The appellant's argument is directed toward a change in circumstances that in his view would warrant a reduction in the amount of alimony. Having attacked the award of June 1979 on the ground that a change in circumstances of the parties warranted a reduction in alimony, the appellant carried the burden of proving that allegation by a preponderance of evidence.

We perceive no reason to recount all the evidence, pro and con, as to whether a change in circumstances was such as to merit a reduction in alimony payments. Suffice it to say that the trial judge stated one had "to dig through ... [appellee's financial statements] and throw 90 percent of them out in order to arrive at what reality is." Appellant seizes upon that statement and from it argues that if a mere 10% of appellee's testimony is believable, then she should receive "10% of the requested amount." What that argument overlooks is that in the trial judge's mind, the believable 10% justified continuing the alimony in the sum set in June 1979. What the chancellor obviously did was vocalize what judges have been doing from time immemorial, sifting, weighing, and measuring evidence while simultaneously assessing credibility of witnesses.

We are unable to hold that the trial judge's finding of "need" for the continuation of alimony, in the amount set in June 1979, was clearly erroneous. Md. Rule 1086. The judge was free to pick and choose from evidence presented. That he did so to the displeasure of the appellant does not mean that the judge was wrong.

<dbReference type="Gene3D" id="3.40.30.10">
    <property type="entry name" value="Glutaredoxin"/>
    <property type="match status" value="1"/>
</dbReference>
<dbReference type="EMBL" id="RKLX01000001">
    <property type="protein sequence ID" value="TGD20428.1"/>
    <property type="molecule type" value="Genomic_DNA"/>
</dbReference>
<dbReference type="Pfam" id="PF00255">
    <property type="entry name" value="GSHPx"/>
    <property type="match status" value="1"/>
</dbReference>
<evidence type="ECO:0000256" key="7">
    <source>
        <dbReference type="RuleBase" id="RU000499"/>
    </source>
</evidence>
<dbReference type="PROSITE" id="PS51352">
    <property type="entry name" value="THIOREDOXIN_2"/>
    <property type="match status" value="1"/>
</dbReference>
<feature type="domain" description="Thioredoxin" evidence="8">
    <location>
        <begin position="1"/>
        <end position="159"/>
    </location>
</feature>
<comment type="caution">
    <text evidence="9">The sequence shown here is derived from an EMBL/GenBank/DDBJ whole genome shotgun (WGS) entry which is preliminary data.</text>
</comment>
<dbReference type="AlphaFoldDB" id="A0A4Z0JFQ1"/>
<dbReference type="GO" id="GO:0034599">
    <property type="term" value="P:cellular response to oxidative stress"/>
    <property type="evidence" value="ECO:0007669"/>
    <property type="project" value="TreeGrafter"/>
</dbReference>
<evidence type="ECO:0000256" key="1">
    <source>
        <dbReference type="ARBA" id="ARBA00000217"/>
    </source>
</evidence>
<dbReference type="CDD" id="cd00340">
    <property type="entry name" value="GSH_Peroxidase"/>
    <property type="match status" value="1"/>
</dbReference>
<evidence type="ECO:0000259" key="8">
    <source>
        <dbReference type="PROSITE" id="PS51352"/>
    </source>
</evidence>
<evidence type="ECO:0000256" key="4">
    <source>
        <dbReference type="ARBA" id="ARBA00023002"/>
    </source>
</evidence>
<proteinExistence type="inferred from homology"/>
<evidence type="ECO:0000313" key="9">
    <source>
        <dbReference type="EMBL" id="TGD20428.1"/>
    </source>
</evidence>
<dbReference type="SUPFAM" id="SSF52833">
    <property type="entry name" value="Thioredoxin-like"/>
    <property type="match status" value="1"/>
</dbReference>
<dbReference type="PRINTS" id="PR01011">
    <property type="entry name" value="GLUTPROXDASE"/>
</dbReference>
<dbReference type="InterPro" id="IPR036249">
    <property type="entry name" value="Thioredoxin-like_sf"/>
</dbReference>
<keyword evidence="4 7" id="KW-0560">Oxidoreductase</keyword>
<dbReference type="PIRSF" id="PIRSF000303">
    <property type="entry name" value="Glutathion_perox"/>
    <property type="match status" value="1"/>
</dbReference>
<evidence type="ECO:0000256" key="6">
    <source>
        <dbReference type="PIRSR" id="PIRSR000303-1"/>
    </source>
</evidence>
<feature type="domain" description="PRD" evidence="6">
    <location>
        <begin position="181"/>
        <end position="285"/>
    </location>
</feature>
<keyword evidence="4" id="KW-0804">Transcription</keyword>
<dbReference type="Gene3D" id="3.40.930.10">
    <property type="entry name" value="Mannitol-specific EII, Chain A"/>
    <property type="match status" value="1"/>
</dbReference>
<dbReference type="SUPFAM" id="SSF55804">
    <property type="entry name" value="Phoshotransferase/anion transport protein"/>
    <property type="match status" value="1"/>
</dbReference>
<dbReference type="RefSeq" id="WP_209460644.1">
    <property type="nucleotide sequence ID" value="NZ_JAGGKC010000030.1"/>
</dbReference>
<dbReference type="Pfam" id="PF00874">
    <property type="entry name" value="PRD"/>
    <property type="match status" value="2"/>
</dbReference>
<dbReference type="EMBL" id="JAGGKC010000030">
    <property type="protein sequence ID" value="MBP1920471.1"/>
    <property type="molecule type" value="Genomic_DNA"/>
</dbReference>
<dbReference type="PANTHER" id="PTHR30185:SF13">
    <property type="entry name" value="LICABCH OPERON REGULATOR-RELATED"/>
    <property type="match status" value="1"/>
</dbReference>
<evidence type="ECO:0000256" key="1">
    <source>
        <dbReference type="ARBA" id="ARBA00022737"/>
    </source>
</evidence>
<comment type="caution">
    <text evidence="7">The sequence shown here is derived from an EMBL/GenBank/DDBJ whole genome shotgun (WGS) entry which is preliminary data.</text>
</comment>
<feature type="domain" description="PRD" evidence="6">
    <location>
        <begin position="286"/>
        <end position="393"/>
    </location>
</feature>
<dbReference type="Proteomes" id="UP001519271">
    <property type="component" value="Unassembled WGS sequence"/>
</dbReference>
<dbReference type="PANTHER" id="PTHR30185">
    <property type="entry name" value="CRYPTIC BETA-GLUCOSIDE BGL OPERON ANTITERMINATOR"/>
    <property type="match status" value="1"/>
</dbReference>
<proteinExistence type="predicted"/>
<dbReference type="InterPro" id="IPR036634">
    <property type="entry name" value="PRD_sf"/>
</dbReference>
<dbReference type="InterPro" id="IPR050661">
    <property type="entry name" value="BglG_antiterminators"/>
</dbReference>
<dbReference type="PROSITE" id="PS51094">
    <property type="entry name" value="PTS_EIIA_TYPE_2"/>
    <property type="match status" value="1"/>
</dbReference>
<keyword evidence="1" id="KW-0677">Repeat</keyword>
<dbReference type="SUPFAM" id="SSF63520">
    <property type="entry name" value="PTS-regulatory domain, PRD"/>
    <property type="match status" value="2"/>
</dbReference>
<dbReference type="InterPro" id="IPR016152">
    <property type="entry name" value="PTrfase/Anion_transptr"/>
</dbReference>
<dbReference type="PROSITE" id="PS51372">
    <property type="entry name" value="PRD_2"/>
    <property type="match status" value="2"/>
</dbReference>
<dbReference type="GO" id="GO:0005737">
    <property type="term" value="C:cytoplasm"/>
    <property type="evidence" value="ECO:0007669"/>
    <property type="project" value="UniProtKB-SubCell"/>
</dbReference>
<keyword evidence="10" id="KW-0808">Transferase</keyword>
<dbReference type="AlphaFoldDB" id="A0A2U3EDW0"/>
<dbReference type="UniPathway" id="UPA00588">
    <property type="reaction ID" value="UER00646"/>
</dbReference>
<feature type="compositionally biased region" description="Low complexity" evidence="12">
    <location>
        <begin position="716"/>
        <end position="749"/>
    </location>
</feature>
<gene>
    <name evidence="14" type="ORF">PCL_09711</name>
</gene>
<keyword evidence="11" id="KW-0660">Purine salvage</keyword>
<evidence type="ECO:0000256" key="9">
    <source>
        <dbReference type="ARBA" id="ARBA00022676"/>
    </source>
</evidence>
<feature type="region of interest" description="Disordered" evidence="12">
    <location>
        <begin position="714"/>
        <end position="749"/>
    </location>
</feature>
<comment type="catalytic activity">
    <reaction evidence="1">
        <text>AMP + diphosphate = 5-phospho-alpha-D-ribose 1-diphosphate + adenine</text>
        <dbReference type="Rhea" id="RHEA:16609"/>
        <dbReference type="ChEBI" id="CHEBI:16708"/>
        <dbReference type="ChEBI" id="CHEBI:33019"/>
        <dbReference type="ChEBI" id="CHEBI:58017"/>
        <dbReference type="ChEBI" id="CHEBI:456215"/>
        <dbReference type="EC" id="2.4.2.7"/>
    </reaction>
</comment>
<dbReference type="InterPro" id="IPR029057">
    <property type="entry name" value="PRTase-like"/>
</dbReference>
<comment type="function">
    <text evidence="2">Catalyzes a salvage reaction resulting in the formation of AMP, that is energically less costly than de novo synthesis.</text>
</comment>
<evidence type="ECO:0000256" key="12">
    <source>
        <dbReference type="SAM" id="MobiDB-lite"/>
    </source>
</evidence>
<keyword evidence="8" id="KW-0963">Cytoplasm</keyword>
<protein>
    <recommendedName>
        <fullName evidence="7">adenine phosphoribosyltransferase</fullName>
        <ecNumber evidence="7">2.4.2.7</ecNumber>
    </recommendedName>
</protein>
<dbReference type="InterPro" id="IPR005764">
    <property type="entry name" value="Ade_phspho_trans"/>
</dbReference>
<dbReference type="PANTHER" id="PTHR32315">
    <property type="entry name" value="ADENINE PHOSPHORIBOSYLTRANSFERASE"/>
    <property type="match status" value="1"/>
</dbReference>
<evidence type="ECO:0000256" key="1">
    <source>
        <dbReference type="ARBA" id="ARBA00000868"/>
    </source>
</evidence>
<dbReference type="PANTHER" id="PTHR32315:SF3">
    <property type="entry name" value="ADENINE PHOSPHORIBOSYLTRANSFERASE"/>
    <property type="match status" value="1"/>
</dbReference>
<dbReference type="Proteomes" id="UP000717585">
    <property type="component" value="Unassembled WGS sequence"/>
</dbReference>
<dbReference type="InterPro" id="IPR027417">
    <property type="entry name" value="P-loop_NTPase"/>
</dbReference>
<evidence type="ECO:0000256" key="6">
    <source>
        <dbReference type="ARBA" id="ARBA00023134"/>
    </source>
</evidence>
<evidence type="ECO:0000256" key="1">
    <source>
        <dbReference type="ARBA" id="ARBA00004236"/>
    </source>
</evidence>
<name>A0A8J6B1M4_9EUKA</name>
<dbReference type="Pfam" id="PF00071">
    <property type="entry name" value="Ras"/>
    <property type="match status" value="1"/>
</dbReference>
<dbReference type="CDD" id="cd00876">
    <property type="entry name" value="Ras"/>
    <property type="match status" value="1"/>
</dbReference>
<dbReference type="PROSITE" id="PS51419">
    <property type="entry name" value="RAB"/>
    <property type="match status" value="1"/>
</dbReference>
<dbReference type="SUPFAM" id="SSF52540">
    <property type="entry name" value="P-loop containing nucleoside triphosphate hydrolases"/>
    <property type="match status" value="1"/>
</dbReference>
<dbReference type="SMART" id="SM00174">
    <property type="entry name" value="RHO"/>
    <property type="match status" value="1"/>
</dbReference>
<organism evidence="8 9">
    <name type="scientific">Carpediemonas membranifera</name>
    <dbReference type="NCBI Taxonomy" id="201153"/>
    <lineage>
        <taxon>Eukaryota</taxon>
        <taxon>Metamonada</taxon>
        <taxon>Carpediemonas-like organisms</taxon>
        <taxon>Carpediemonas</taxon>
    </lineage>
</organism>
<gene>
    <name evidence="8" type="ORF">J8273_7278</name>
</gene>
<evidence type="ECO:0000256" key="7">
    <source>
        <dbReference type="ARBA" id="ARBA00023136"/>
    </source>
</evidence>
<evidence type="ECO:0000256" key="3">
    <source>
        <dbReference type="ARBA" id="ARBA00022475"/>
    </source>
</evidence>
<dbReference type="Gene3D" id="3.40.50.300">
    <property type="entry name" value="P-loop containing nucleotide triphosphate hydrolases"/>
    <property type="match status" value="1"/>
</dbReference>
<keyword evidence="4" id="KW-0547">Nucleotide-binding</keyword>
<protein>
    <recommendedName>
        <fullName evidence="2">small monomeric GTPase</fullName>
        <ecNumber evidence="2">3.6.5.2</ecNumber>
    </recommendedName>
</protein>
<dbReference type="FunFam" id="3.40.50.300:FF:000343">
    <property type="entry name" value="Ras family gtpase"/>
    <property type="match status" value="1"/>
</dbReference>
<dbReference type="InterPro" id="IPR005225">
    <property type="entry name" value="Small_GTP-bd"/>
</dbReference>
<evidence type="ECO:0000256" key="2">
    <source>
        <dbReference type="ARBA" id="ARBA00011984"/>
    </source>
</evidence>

Lastly, the appellant assails the award of $1500 to the appellee as a contribution toward her attorney's fee.

Appellant states:

"There is nothing in the record to substantiate *247 the $1500 award of counsel fees. Attorney's fees are at the discretion of the Trial Court if there is some evidence to support the award. In the case at bar, there was no testimony as to attorney's fees. The docket entries show that counsel entered the case on March 5, 1980, after the Petitions had been filed and answered. There was no representations, testimony or evidence presented to the Court as to the time spent or the results achieved by counsel to support the award. The arbitrary sum is unsupported and cannot be justified."